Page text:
Apparently, Microsoft didn’t learn anything from their Surface RT models several years ago.  Windows on ARM processors were supposed to be the next big thing in mobile devices. Turns out forking windows into ever increasing divisions has not produced the windfall they had hoped. This time, it might be even worse.

Many years ago, rumors of a Microsoft made tablet excited and thrilled the tech world.  The collective baited breath of the technology community was well held, as Microsoft released the standout device nexus that is the Surface line.  A device that could shift quickly and easily through many different usages, and put Macbooks to shame at the same time. Then Microsoft trotted out this piece of shit. I can safely say this because I own, not one, but two of these lame bastards. Their longevity was only matched by their shortsightedness, as it was discontinued in less than 12 months. It definitely was not supposed to be such a disaster as it was wading into very friendly markets.

2012 was a year that was still swimming in netbooks; those sub 300$ Atom processor based bastards whose screen resolution made browsing more than a paragraph of text a legendary task.  The surface was supposed to fix all of that. With the ability to run Office and a legitimate web browser this thing would take the netbook market share and run.  Unfortunately, disjointed marketing campaigns, idiot employees at Best Buy, and a general user-base that would be illegal to execute in most states, ruined any chance the Surface RT had of surviving. Why does Microsoft think this is going to work in 2017?

Just because they have emulation? Emulation works in a pinch, like when you pay over two grand for a laptop and realize you still need it to run windows to get any work done, but it’s not the answer.  Microsoft seems to think that emulating X86 or Win32 programs is the answer to the Surface RT woes. What they distinctly don’t realize is that battery life means nothing to knuckle draggers who don’t realize the technological feat of emulating an X86 on an arm device. What they see is the performance of such a device.  Emulation is usually not the best experience. That’s why the original PS3’s that were released were so sought after. They had an entire PS2 crammed into the system with it. After Sony realized they were losing their ass in hardware costs, they cut that out quickly in the “slim” edition that every console is required by some faustian covenant with shareholders to release two years into its hardware cycle.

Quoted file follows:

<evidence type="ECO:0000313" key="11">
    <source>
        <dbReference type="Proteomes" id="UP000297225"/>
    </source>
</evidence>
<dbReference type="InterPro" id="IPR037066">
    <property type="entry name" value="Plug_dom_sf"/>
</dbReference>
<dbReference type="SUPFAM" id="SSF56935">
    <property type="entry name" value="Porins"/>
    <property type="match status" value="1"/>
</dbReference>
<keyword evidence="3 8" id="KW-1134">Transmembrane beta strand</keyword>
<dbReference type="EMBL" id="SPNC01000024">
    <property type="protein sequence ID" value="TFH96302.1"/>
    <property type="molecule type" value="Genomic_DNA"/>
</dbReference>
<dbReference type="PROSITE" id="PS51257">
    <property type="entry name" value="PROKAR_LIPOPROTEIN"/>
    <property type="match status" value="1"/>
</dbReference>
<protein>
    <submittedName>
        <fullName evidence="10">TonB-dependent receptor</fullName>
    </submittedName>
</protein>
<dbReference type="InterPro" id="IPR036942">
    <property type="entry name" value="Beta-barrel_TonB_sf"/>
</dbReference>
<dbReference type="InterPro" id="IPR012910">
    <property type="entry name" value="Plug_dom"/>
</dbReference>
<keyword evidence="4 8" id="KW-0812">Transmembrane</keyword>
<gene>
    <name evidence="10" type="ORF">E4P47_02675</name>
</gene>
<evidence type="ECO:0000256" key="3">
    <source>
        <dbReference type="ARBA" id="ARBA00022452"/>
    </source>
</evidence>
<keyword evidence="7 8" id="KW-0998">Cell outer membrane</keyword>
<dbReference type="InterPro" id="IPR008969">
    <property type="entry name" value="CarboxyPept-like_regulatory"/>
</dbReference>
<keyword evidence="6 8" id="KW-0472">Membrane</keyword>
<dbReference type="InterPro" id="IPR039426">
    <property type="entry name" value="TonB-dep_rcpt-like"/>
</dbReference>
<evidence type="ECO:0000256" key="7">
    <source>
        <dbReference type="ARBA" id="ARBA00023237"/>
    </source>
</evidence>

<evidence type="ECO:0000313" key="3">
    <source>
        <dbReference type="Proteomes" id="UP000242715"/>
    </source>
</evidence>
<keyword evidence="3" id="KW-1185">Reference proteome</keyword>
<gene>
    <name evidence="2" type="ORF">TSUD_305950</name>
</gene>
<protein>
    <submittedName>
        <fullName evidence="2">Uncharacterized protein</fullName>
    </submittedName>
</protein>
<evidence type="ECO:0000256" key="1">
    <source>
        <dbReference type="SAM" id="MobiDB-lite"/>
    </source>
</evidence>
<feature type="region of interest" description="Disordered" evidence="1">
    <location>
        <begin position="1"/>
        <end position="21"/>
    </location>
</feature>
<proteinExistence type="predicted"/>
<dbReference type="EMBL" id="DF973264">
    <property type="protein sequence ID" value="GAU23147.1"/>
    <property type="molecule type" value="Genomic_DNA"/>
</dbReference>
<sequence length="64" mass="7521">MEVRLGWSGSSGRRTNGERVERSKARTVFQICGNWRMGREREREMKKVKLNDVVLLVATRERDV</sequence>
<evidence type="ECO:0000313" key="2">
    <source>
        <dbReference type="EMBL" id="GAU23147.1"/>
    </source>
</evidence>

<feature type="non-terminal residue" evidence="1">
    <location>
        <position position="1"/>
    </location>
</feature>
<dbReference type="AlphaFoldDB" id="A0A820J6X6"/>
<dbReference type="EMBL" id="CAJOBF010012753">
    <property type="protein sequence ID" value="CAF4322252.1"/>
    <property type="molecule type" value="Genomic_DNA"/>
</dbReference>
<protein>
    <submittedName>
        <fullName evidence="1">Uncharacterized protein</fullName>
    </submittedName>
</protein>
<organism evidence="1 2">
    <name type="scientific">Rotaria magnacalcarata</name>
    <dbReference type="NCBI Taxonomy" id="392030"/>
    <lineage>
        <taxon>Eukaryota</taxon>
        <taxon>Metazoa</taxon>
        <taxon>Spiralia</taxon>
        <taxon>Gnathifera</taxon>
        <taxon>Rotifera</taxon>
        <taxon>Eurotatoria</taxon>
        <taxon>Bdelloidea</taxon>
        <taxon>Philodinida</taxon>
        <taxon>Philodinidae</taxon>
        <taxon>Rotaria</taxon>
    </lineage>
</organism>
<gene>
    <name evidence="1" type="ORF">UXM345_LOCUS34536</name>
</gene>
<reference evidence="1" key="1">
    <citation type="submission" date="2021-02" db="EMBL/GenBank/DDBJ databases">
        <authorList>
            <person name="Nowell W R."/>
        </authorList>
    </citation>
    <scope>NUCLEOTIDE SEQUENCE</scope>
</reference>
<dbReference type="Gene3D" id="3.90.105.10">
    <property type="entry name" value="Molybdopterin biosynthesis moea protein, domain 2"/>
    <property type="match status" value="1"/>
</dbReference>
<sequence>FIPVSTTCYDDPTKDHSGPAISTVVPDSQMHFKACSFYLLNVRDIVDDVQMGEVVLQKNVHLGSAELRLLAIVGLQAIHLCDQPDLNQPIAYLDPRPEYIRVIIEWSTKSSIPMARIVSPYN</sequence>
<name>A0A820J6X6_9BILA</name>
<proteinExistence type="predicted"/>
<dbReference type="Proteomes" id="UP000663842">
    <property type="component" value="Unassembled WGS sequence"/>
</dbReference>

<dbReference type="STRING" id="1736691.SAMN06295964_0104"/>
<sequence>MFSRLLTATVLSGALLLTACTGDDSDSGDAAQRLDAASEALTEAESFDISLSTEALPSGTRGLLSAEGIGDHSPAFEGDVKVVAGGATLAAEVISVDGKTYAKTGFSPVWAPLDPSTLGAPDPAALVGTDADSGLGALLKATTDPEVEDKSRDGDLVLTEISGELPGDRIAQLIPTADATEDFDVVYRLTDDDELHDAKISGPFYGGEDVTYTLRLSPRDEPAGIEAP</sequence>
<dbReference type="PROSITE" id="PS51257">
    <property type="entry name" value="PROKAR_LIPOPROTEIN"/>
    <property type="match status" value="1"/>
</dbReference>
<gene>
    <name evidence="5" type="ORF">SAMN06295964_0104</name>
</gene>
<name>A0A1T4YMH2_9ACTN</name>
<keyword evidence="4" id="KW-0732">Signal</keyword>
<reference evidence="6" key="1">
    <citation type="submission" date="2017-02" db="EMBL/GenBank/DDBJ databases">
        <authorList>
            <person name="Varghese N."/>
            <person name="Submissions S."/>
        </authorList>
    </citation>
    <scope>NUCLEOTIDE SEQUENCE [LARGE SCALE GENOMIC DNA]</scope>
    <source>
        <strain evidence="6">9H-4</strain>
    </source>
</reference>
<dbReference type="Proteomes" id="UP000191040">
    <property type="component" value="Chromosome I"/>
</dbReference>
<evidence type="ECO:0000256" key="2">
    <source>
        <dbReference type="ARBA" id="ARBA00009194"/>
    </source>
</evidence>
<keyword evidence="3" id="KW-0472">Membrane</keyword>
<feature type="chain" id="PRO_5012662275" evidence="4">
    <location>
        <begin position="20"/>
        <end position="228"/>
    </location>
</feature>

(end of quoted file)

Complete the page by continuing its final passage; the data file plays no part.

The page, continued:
These new machines are doomed to failure. Emulation aside, the devices are mostly scheduled to miss the entire holiday season, a time when gathering market share and revenue for device categories should be easier with people buying loads of gifts in an effort to replace all the love they don’t have time to give with stuff.  Trying to build on a new device category after missing the holiday season won’t be easy.  

How do you feel about emulation? Think about giving your kid Chinese knock-offs of all that Avenger crap they’re asking for this year and rethink your answer.